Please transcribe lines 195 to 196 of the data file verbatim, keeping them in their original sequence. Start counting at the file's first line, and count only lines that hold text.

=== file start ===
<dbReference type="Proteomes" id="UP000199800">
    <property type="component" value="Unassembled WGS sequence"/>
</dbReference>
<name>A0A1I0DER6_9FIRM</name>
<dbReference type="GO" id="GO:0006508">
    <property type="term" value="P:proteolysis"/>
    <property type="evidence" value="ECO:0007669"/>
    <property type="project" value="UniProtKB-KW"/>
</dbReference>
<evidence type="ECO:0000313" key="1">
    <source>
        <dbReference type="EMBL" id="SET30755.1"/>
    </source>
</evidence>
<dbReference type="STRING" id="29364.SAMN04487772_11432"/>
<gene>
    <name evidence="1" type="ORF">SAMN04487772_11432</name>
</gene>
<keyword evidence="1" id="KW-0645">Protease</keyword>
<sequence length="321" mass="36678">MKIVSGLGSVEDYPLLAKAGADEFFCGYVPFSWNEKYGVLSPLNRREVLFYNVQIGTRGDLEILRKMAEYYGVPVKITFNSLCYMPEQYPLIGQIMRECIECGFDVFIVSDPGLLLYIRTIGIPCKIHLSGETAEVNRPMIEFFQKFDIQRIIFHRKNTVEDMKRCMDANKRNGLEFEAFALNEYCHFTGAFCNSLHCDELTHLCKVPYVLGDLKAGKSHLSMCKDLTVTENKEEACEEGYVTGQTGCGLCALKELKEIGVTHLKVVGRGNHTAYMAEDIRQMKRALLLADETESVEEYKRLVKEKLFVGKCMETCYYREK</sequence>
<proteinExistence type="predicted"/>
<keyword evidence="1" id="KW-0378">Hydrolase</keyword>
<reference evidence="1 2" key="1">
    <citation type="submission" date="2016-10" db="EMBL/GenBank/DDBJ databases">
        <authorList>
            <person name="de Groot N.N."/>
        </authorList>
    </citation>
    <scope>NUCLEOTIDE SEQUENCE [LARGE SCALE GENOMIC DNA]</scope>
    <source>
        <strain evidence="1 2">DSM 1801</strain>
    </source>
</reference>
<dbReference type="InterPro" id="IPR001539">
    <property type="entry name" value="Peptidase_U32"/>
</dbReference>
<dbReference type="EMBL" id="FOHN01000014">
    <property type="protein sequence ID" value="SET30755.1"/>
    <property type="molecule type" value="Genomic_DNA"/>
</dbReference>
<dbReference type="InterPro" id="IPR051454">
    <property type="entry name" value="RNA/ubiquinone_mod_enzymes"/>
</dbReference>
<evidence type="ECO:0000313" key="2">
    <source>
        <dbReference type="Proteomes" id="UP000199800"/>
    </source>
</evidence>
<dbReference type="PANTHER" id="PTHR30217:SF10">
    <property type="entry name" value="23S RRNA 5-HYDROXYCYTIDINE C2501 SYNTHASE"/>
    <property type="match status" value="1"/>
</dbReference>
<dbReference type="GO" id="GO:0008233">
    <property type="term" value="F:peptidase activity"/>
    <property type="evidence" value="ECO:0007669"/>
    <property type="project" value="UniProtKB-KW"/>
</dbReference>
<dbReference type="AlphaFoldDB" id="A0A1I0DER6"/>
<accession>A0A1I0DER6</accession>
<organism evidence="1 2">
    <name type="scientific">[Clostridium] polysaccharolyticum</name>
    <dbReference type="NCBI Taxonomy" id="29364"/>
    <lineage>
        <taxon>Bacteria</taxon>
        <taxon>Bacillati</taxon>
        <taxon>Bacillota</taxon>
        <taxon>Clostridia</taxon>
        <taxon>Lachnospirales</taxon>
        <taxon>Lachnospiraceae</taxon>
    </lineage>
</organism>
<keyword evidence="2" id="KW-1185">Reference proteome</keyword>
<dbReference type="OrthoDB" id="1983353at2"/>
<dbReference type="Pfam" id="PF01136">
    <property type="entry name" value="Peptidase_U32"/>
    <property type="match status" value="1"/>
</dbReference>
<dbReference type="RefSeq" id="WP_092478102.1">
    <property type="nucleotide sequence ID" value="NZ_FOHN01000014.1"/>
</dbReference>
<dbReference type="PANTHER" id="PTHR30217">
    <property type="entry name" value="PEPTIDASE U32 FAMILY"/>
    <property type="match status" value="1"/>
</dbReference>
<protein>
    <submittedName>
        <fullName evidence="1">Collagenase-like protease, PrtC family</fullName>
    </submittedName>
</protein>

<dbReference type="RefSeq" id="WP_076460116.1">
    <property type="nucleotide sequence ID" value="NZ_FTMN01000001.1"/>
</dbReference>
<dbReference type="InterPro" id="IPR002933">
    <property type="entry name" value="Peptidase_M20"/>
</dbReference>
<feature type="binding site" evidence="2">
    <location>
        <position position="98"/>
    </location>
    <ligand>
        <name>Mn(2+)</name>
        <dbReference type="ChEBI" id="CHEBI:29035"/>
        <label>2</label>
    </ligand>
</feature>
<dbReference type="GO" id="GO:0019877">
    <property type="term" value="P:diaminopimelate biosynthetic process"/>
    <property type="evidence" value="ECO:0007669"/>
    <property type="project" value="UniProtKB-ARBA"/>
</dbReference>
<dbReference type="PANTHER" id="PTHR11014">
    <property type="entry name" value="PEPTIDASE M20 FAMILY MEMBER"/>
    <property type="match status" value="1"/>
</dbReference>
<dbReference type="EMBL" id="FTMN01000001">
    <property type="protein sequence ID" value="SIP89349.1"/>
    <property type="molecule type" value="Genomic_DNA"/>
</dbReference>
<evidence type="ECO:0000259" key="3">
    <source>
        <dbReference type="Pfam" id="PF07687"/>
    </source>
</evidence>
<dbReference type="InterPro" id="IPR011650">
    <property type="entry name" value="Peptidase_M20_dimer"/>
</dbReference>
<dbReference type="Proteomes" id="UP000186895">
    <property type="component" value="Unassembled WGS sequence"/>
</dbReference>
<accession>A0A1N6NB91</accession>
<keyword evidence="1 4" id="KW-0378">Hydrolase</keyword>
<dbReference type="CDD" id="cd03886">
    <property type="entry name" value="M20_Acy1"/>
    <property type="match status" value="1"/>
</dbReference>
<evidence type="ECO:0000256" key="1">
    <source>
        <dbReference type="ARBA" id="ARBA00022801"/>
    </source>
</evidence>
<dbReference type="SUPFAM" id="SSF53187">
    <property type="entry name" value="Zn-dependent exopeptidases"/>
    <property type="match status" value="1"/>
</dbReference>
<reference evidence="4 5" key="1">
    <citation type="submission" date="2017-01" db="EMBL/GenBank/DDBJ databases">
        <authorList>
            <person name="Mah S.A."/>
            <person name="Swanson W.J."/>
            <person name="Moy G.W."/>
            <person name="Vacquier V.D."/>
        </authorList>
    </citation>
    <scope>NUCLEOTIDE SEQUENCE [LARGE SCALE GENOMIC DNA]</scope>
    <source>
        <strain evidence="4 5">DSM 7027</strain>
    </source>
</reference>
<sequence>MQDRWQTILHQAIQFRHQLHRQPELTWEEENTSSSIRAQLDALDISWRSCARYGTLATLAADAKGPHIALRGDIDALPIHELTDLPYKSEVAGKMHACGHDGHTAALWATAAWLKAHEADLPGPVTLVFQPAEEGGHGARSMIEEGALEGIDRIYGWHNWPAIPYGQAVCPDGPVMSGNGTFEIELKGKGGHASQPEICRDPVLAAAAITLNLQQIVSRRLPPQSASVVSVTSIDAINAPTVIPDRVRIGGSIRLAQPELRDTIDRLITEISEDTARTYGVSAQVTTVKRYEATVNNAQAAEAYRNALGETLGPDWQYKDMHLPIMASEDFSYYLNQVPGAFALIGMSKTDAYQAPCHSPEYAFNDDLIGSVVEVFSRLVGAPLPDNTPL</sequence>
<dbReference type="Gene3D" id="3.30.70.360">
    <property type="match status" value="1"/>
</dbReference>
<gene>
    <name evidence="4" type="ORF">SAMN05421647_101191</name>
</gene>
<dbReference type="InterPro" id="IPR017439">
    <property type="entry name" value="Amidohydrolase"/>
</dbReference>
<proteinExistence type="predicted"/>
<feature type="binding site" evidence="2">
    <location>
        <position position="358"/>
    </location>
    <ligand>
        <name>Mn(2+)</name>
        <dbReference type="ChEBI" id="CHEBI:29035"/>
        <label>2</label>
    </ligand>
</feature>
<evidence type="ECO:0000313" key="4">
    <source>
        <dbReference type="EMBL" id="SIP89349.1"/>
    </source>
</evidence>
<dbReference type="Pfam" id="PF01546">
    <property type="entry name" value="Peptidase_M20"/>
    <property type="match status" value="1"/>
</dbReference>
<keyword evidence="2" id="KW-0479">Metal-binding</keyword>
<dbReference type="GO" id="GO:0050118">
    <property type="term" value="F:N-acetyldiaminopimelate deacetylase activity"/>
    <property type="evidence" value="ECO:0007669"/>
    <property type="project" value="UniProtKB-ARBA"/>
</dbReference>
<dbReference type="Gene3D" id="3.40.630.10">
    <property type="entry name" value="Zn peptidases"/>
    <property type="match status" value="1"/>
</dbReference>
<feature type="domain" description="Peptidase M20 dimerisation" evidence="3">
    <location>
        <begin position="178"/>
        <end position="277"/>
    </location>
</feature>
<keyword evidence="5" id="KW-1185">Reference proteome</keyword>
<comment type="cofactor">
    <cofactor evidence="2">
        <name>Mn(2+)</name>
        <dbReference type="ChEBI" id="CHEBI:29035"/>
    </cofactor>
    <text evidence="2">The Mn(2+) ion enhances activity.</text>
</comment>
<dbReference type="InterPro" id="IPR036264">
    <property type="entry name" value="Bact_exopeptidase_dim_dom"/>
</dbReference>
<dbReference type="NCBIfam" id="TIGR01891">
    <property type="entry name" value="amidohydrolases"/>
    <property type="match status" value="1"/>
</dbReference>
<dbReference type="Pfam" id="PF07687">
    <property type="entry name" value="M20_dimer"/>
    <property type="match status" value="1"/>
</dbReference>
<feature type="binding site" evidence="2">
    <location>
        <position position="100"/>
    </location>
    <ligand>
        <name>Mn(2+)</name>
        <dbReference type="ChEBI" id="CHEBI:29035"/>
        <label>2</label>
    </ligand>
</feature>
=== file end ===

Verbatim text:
<dbReference type="Gene3D" id="3.40.630.10">
    <property type="entry name" value="Zn peptidases"/>